The Big Ask…. Getting to know Omnitude’s CFO — Jurie van Rensburg
Our Finance Director Jurie Van Rensburg is the person who supports our business by overseeing and implementing the financial strategy for the company, while managing risks, pushing growth. But with so much on his plate, does he have time for anything else?
1. Where do you live, work and play?
I live and work in the south of the UK, having returned to the UK two years ago after a stint of doing consultancy work in South Africa. I play wherever my mind can take me.
2. Describe your role in Omnitude?
My role as Chief Financial Officer means that I’m responsible for steering the business on a stable financial footing. In addition to this, I also own the relationship with Shareholders as well as the professional advisors like lawyers, auditors, tax advisors, insurance providers, etc. Most importantly my role allows me to ensure that our CEO and Founder’s vision is achieved on a sound commercial and financial foundation.
Equally important part of my role is to make sure we can pay for a few snacks, tea and coffee (plenty of that required) and the occasional visit to the pub with all the staff (staff motivational visits of course).
Being part of the Exec team also allows me to have an input and view about matters across the business.
3. What do you love about your job?
Where do I start… The people I work with is probably the one thing that stands out above the rest. Being part of such a talented and fun team is a great but also humbling experience. Following very closely behind that is the excitement of being part of building something new that is a real game changer. I can’t remember when last I’ve had so many headaches but loving having them as it is caused by the amount of new information that I take on everyday, and my brain sometimes doesn’t know what hit it.
Being able to lay foundations from where the business can be built on, is a very exciting privilege.
4. How long have you worked in the ‘tech’ industry?
I’ve been in a variety of industries over the years, and a lot of them involved ‘tech’ to some extent so difficult to give a more definitive answer. The one key thing that I’ve achieved through this is the ability to make my skills industry agnostic. In other words, I can very quickly embed myself and transfer my skills into any industry.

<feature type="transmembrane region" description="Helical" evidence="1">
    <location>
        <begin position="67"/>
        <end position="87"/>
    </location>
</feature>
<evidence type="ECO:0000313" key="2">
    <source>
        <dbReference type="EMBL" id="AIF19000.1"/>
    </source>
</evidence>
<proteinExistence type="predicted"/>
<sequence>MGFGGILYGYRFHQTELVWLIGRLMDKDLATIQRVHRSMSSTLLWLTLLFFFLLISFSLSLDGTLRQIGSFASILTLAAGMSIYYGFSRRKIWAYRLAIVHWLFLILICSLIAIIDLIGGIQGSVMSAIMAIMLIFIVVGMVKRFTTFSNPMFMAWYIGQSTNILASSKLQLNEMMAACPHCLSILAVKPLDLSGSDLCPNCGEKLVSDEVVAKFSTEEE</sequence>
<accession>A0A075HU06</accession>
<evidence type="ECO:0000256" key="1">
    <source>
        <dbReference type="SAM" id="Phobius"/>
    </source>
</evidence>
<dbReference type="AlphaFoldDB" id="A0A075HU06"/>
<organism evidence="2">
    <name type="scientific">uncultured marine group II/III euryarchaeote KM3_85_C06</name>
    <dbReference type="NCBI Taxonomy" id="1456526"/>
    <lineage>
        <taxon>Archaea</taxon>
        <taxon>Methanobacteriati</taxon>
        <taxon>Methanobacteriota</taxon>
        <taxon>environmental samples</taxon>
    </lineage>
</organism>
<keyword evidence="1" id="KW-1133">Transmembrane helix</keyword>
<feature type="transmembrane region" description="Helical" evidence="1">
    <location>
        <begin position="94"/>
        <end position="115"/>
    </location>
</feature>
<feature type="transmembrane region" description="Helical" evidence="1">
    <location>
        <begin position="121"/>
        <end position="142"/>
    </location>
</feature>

5. What are your favourite things?
My Family (always no 1), rugby, yachts, cars, nature and good food.
6. Why does blockchain technology excite you?
We’re at the dawn of a new era. Blockchain can be the ‘new internet,’ the ‘new Google’ or ‘new Facebook,’ and we are at the start of it. That is a super exciting thought! Technological opportunities like this don’t appear many times in a person’s lifetime.
An old quote comes to mind when something new like Blockchain appears and I certainly don’t want to be part of the group of people that makes comments like that of Thomas Watson, president of IBM, when he said in 1943:“I think there is a world market for maybe five computers.”
I am part of this revolution, and I love it!
7. What are your biggest hopes and fears regarding the future of blockchain technology?
My biggest hope for blockchain technology is that it will be adopted widely enough to create a new era of trust and transparency. I strongly believe that we are onto something great with blockchain technology that will bring trust between business and consumers back into place.
There will always be a massive pushback from people and organizations that fear change, especially as this technology could expose and force change upon very powerful, existing, high-profit industries.
8. Have you invested in ICOs?
Yes, I’ve invested in Omnitude, and I’m dabbling in cryptocurrencies directly as well.
9. What’s your claim to fame?
While working for a FTSE 100 company, I’ve managed to get a range of processes and systems changed which saved the organization over a £1m. I was responsible for this from the conception of the idea all the way through to Plc level Board approval, and then I was asked to implement it as well. Part of it involved scaling a team of 46 people down to 12, without requiring additional investment in systems or loss of quality of the final output of their work.
10. What does the success of Omnitude look like to you?
The success of any business is in my view not an end goal but a journey with important milestones along the way.
Some of the measures of a successful business, and more specifically, a successful Omnitude, includes the following:
· Having a happy and well-motivated team.
· Creating an environment whereby external parties aspire to be part of the Omnitude ecosystem, whether as an employee, developer, client, partner or end-user.
· The day when everybody refers to Omnitude when they speak about Blockchain.
· The cherry on top must be the day when we can confidently say we have now made a real difference in people’s lives, especially in so-called third world countries.
Being first is not the most important, being and remaining the best is what counts!